TRANSCRIPT: 4KQ with Gary, Laurel & Mark, Monday 1 June 2015







SUBJECT: Marriage equality

GARY, PRESENTER: We’ve got Deputy Labor Leader, Tanya Plibersek, with us today. Good morning to you


GARY: What’s the process today?

PLIBERSEK: Today Bill Shorten will introduce a bill into the Parliament changing the Marriage Act, changing the definition from being between a man and a woman to being between two people and making it clear of course that no church would be forced to marry a same sex couple. Bill’s proposing the bill and we’ve asked a Liberal or National MP to second it because of course it has a better chance of passing if it is bipartisan. But if no Liberal or National is prepared to second it, then I will second it. I had a similar bill 14 months ago that I was looking for a Liberal or National to second and they said that nobody could second it until they had a debate in their partyroom allowing a free vote, but there could be no free vote unless there was a bill before the Parliament. So we were in this kind of catch-22; unless we introduce this bill, the Liberals or Nationals can’t even have a discussion inside their partyroom about whether there can be a free vote on this issue.

LAUREL: How sure are we that the majority of Australians want equality when it comes to marriage?

PLIBERSEK: The last polling I saw had 72 per cent of Australians supporting marriage equality. I think, on this issue, a lot of Australians are ahead of the Parliament. I mean, a lot of Australians are actively supportive and then there’s a whole group in the middle who don’t feel strongly about it either way. But if you ask them: do they think it’s fair that same sex couples that have been together a long time, support each other financially, emotionally in every other way, aren’t allowed to have the same legal recognition as opposite sex couples, heterosexual couples, most people don’t think that’s fair.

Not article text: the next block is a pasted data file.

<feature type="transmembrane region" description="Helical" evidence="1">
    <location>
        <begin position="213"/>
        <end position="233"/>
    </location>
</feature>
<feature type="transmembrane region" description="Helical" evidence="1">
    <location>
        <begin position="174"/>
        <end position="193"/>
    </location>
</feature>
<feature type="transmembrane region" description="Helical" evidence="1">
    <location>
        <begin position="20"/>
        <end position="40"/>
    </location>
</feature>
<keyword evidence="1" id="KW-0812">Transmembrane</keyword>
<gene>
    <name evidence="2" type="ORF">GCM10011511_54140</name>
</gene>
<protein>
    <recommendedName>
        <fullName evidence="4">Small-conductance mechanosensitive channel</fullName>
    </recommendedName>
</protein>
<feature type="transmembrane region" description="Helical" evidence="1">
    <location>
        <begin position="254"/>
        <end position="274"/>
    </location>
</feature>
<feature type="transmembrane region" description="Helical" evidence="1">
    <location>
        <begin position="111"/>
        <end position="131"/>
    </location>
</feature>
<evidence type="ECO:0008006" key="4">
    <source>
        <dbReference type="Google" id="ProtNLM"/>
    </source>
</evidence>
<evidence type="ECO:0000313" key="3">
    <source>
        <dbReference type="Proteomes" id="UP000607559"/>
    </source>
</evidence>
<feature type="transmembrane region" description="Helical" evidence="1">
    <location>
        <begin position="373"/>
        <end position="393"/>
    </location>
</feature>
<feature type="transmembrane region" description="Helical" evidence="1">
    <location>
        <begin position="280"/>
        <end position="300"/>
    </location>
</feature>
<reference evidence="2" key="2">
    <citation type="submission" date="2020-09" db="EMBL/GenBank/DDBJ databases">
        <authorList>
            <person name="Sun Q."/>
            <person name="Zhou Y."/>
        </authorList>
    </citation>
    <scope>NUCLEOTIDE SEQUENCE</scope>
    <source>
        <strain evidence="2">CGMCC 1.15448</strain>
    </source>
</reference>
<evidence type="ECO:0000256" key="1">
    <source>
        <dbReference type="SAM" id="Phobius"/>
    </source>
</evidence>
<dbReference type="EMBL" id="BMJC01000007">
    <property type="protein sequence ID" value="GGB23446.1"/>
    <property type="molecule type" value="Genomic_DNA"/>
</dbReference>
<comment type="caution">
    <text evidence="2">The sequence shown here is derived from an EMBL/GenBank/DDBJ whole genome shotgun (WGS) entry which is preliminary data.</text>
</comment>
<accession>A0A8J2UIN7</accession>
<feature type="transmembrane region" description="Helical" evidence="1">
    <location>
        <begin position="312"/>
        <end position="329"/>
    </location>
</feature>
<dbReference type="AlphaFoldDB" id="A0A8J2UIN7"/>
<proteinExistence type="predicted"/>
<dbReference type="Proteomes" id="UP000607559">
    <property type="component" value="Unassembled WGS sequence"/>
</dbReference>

MARK: Now when you present this bill today, if the Liberals or the Nationals don’t support it, will it make them look out of step, out of touch with what we’re doing in this country?

PLIBERSEK: Look, it’s very difficult to understand why there wouldn’t be someone prepared to support it from the Liberal or National parties because I know that there are lot of Liberal and Nationals MPs who do support marriage equality. A lot of them have been outspoken about it publicly, they’re not shy to be in the media saying that this is a change whose time has come. So I think it would be a really good step forward if one of them were prepared to second the bill today.

MARK: But if they’re being told by Tony Abbott that ‘no, no, no, you’ve got to stick with the party line’, they don’t have a choice, do they?

PLIBERSEK: No, they don’t have a choice, but the simple fact is if we didn’t have this bill before the Parliament today, they wouldn’t even be talking about being allowed to have a free vote in their partyroom. Because what was happening is, all of those supporters of marriage equality were being told the party position is no free vote on this issue, and they weren’t even going to have a discussion on being allowed to have a free vote until there was a bill before the Parliament. So we had this kind of classic standoff, where the people who are supporters of marriage equality in the Liberal and Nationals partyroom couldn’t get that position even debated in their partyroom because there was no bill before the Parliament.

LAUREL: We are starting to hear in the media and social media ‘oh, come on, there’s more important things to discuss in Parliament’, but personally, I think with the majority of people, their relationship with their partner and their family is the most important thing in their life.

PLIBERSEK: A lot of people think this is a change that we’ve been waiting for for a long time as Australians. More than 20 countries around the world have made this change, countries a lot like us, the UK, the majority of states in the United States, as you said, Ireland last week, New Zealand, a lot of European countries have already made this change. And the simple fact is, the Parliament can deal with more than one issue at a time. Of course we should be focusing on jobs, on health, on education. Of course we should be working to make sure that our economy is strong and growing but we can actually walk and chew gum at the same time, I hope.

GARY: We don’t have to pass a bill for that too. I don’t know.


PLIBERSEK: If we do have to, I hope its bipartisan.

LAUREL: Well, it sounds like a big day in federal politics. Tanya Plibersek, thank you so much for chatting to us this morning.

PLIBERSEK: It’s a pleasure.